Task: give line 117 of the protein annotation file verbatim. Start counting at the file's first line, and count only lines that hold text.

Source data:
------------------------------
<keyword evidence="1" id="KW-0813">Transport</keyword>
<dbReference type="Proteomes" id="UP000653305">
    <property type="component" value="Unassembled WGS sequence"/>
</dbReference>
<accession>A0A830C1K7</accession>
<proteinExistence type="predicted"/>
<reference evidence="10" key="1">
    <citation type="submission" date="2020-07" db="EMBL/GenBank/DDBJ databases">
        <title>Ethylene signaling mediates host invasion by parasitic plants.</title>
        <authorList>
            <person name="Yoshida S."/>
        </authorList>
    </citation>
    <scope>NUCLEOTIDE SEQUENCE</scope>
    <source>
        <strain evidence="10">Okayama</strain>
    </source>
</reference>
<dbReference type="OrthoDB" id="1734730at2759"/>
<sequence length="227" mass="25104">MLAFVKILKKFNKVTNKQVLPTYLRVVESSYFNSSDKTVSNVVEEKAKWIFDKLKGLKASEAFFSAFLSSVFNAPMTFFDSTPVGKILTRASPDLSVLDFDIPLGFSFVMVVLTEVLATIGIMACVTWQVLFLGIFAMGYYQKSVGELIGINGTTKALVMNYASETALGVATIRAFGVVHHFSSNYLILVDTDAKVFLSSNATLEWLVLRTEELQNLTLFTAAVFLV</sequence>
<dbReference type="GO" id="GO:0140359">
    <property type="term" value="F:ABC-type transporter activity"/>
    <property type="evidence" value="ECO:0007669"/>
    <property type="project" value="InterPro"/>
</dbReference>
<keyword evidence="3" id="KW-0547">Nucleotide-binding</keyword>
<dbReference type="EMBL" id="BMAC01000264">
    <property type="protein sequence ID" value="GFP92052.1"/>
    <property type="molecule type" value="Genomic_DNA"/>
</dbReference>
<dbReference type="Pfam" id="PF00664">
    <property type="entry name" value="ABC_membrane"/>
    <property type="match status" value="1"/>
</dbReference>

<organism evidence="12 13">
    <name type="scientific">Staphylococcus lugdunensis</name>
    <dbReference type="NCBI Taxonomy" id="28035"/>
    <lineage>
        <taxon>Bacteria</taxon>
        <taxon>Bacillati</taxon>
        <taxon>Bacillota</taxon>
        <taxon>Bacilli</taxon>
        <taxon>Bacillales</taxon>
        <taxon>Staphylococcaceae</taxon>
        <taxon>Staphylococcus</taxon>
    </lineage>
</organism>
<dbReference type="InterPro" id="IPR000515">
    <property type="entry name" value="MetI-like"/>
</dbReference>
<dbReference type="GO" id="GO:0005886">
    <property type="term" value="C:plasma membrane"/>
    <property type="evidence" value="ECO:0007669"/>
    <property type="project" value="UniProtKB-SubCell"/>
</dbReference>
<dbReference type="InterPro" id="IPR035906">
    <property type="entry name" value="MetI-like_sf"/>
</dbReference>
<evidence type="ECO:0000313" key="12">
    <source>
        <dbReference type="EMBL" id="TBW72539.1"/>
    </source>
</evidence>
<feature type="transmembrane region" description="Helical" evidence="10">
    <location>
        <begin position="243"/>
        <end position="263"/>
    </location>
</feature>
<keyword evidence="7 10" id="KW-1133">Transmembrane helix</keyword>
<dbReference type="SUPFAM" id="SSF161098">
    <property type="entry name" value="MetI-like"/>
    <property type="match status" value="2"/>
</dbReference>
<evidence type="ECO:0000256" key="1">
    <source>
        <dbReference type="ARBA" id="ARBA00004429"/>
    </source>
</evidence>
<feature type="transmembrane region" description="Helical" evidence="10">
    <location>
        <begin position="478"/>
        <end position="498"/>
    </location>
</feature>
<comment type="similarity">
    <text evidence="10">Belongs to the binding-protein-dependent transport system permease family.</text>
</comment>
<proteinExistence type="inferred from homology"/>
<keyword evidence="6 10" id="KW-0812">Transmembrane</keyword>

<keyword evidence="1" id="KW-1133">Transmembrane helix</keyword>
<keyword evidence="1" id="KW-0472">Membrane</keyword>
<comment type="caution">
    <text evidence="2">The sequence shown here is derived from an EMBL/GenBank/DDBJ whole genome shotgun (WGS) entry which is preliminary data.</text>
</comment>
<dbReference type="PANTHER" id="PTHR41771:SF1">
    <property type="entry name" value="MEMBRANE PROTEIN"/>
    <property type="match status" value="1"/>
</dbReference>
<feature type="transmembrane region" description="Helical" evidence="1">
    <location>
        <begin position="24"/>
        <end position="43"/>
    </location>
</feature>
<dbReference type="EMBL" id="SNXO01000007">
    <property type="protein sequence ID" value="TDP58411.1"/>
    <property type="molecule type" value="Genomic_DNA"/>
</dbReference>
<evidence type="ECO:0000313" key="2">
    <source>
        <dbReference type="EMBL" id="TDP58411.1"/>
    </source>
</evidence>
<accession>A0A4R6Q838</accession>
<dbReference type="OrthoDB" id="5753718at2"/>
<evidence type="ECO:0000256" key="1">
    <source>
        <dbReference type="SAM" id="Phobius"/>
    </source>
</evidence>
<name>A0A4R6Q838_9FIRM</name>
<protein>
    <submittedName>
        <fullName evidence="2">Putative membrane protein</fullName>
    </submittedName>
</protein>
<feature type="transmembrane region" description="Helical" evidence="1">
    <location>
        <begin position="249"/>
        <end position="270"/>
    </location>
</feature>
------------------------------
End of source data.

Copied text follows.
<evidence type="ECO:0000256" key="1">